Blogs do two things that Web magazines like Slate and Salon simply cannot. First off, blogs are personal. Almost all of them are imbued with the temper of their writer. [...] Readers increasingly doubt the authority of The Washington Post or National Review, despite their grand-sounding titles and large staffs. They know that behind the curtain are fallible writers and editors who are no more inherently trustworthy than a lone blogger who has earned a reader's respect.
The second thing blogs do is - to invoke Marx - seize the means of production. It's hard to underestimate what a huge deal this is. For as long as journalism has existed, writers of whatever kind have had one route to readers: They needed an editor and a publisher. Even in the most benign scenario, this process subtly distorts journalism. [...] Blogging simply bypasses this ancient ritual.
Why not build an online presence with your daily musings and then sell your first book through print-on-demand technology direct from your Web site? Why should established writers go to newspapers and magazines to get an essay published, when they can simply write it themselves, convert it into a .pdf file, and charge a few bucks per download? Just as magazine and newspaper editors are slinking off into the sunset, so too might all the agents and editors and publishers in the book market.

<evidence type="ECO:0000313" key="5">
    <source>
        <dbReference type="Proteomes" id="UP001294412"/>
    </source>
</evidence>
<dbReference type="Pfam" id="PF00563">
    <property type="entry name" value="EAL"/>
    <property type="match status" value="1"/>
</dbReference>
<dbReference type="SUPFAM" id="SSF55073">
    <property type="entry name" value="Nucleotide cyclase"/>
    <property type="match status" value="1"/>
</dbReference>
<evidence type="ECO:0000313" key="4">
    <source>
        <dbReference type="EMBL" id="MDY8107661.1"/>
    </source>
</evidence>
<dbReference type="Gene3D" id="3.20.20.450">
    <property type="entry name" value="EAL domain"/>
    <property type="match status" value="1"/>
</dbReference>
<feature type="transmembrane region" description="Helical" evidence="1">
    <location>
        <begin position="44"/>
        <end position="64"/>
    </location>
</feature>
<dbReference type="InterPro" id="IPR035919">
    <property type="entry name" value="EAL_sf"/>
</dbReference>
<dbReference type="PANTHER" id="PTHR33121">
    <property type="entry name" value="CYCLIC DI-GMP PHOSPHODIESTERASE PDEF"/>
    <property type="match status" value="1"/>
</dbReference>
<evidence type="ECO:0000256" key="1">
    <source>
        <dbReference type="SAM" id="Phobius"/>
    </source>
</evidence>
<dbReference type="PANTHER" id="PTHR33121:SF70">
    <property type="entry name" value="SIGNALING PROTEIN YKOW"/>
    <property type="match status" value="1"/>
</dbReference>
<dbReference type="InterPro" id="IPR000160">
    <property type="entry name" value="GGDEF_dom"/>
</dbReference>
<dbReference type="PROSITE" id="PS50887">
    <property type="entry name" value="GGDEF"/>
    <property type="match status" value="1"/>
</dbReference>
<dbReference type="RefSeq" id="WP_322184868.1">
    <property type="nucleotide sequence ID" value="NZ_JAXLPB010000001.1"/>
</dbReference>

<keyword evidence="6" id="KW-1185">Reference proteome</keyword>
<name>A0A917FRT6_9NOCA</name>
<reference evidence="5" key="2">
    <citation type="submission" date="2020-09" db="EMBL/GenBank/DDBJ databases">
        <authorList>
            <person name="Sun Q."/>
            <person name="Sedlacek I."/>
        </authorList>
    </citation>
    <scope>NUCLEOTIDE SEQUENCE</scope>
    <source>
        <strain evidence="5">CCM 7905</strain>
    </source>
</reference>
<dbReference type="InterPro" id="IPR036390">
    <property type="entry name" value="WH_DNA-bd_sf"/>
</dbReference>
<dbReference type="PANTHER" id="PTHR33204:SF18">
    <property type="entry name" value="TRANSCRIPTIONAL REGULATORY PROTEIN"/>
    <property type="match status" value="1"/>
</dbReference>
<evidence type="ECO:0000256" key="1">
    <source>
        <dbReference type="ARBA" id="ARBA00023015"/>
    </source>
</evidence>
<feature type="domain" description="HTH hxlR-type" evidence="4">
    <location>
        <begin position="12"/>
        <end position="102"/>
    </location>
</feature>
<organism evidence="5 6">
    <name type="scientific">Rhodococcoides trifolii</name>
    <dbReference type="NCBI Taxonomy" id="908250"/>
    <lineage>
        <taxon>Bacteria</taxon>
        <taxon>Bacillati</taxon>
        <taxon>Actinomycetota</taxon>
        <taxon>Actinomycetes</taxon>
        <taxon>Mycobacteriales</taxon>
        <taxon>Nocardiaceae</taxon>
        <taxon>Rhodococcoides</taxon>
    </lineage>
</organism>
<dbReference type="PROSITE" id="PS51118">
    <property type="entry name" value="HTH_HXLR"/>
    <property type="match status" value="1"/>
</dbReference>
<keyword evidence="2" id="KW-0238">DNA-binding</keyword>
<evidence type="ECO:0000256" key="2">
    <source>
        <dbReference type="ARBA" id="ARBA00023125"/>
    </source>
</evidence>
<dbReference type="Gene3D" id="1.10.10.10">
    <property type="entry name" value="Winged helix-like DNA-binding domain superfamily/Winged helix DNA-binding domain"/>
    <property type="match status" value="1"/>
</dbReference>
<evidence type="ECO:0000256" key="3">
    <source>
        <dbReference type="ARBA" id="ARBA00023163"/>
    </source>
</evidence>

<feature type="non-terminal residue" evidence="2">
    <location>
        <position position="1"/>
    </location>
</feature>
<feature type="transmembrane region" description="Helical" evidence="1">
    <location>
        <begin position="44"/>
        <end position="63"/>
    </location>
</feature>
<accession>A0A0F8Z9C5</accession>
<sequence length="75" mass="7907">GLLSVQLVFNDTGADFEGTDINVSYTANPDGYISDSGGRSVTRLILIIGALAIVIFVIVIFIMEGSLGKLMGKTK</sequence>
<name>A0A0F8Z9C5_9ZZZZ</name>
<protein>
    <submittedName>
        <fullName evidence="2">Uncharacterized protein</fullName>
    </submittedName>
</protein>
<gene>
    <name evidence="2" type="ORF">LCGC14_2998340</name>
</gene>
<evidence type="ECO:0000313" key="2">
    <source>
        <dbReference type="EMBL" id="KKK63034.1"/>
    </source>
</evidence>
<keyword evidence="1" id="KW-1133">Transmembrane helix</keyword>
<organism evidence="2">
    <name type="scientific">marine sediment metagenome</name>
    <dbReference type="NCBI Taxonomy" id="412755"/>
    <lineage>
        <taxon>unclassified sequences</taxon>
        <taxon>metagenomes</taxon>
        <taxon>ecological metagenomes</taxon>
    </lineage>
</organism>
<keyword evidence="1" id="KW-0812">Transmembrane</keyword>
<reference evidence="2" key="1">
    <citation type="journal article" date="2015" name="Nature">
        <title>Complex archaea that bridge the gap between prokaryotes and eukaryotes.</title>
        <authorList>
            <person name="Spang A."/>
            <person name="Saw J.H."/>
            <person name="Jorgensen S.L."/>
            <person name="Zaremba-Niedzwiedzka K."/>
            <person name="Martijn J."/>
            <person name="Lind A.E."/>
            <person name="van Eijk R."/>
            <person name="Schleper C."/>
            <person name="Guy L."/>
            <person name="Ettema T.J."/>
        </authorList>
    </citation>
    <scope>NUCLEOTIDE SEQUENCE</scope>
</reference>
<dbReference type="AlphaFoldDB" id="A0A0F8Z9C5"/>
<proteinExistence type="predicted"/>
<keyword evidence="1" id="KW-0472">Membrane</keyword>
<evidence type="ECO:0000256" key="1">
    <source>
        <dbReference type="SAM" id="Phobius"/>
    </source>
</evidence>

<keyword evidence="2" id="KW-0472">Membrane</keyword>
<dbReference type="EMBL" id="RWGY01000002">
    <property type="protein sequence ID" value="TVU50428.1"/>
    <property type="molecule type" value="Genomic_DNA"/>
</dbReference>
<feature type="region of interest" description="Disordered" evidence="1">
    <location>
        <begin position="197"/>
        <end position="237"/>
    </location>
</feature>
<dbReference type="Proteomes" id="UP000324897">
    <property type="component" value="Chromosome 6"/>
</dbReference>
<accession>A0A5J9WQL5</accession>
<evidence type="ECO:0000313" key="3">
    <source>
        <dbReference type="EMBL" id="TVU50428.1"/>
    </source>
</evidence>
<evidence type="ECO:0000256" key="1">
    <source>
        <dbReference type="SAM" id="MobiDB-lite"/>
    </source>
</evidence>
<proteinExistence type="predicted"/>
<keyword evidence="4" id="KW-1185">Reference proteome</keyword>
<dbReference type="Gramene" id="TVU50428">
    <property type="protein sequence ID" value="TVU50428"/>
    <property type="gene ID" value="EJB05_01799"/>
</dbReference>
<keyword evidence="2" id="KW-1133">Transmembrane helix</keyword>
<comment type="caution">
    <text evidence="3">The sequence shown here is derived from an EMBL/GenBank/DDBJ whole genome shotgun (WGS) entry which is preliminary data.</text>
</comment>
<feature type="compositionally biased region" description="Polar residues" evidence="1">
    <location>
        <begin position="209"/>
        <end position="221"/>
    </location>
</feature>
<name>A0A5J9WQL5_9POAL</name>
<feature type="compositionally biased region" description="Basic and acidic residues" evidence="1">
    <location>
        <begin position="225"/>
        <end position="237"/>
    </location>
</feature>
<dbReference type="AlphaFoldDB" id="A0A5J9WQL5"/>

This, at least, is the idea: a publishing revolution more profound than anything since the printing press. Blogger could be to words what Napster was to music - except this time, it'll really work. Check back in a couple of years to see whether this is yet another concept that online reality has had the temerity to destroy.